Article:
Cane likes his Colts. You are never going to get him to recommend something other than a Colt, it's who he is and we all love him for that misguided belief.
Dr. Jason, Scubie and I were in the Colt booth at SHOT last week checking out their 1911 line and "impressed" would not be the word that leapt to mind. Sorry. But it's the truth. The same can be said of several "good" 1911 makers who have a reputation in this market. Frame to slide tolerances were poor, tension on manual safeties where crap and the only triggers we found worth a damn at the whole show ( having test/dry fired about 100 models ) didn't come from "production" houses.
I had one alloy frame, steel slide pistol. It was one of the first handguns I ever "owned" even though it was actually my dad's and he "gifted" it to me when my parents divorced.
It was one of the original Beretta 92-F models in 9mm. I must have shot 15,000 rounds, maybe more, through it. Anytime I could get money for ammo, I would be at the range with it. I wanted to be as good as Martin Riggs in Lethal Weapon. Shooting smiley faces at 25 yards and stuff.
Over time I noticed a real wear on the frame from the slide. Not just the wearing of the bluing, but actual real wear on the running rails that the slide was rubbing against. I got a bit concerned, because I noticed that the wear seemed uneven to the naked eye.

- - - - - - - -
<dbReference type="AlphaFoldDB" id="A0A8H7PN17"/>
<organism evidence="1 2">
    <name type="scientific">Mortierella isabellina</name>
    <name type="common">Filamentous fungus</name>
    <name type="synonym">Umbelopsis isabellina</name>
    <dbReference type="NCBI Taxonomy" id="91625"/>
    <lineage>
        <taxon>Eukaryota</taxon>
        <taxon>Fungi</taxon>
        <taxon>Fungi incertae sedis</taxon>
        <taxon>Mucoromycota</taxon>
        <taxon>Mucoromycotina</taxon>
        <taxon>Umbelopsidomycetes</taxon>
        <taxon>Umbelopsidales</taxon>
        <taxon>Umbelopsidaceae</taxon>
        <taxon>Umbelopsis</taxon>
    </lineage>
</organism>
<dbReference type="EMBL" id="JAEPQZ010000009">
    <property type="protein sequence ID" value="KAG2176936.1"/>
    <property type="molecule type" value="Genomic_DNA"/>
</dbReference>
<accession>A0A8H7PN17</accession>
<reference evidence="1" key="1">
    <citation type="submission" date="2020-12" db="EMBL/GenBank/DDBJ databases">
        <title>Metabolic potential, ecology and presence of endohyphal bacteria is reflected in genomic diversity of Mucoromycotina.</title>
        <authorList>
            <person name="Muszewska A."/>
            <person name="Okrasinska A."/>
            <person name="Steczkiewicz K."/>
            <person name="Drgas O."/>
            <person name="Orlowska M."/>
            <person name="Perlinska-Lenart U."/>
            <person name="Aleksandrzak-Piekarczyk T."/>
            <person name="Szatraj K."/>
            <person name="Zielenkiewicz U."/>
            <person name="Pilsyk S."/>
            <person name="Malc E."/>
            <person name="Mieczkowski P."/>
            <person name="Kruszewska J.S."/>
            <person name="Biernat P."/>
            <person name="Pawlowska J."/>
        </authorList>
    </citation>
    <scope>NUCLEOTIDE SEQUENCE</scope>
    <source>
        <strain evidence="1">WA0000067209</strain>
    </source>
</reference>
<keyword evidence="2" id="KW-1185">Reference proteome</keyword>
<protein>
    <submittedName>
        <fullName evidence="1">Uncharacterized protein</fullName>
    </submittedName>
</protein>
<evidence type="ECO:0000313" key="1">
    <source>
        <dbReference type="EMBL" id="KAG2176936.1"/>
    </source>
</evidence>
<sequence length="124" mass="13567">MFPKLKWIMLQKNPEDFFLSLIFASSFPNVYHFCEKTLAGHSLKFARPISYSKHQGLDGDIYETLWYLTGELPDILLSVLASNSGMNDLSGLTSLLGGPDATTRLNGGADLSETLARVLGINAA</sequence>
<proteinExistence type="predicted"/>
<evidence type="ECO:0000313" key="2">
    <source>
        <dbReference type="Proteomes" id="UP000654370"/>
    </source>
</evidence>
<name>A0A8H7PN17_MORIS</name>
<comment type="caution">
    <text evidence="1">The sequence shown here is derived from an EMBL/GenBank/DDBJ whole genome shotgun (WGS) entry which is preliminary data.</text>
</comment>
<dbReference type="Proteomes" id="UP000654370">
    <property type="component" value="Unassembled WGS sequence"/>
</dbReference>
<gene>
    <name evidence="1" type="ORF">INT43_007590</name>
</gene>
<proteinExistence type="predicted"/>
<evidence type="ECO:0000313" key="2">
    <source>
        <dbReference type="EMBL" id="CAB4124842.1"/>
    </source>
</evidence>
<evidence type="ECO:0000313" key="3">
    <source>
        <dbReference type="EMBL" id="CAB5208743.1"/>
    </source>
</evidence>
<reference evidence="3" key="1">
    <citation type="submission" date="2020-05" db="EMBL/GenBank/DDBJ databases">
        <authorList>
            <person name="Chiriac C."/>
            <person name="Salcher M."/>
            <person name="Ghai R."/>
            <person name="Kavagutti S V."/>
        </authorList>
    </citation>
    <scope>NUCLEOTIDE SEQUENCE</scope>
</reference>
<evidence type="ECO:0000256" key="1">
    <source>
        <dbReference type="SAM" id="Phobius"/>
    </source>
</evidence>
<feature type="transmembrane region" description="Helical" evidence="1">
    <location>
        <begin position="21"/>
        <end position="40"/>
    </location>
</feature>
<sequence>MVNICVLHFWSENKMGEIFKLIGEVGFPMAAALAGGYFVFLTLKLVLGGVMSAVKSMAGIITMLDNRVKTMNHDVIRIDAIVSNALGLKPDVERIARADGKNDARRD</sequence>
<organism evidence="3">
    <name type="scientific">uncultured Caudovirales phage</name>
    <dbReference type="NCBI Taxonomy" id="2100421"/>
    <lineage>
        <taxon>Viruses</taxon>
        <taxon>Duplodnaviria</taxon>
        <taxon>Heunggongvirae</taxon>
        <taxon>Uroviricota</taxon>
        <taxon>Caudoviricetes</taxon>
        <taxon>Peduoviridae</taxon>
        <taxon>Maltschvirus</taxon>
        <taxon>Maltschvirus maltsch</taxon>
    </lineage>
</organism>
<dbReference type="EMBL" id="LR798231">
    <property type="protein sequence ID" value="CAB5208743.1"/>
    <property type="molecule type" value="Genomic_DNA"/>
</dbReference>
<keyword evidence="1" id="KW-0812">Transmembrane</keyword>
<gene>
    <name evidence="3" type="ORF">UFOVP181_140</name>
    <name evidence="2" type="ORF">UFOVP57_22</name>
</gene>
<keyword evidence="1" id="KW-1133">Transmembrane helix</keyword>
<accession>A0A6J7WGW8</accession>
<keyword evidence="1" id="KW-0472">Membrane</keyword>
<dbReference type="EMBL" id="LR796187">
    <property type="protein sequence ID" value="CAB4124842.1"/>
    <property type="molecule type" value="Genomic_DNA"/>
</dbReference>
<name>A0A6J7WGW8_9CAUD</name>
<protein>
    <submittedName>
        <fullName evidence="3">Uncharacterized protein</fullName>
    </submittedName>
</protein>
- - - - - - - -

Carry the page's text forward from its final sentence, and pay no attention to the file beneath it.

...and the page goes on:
I took it to a friend who was a machinist and he confirmed it by using a mic. The steel slide, rubbing back and forth, was causing uneven wear on the aluminum frame from normal shooting.
From that point forward I haven't trusted wear and tear on dissimilar metals. Period.
Now I don't know your size, but if you have been packing around a full sized steel 1911, getting a 4" or 4.25" for a carry weapon is NOT going to crimp your style if you get a good, quality leather rig and get it fit to YOU.
If it's a shoulder rig, have it professionally adjusted, don't just slap the thing on and wear it all cockeyed like every mook in every TV cop show.
If you get a belt rig, get a good belt first that can handle the weight, and get a holster that is comfortable and will keep the weapon in place.
If you want a lightweight carry gun and you want an aluminum framed weapon, more power to you. But seriously take a look at them and shoot them first.
A good range visit with rental guns will tell you a lot.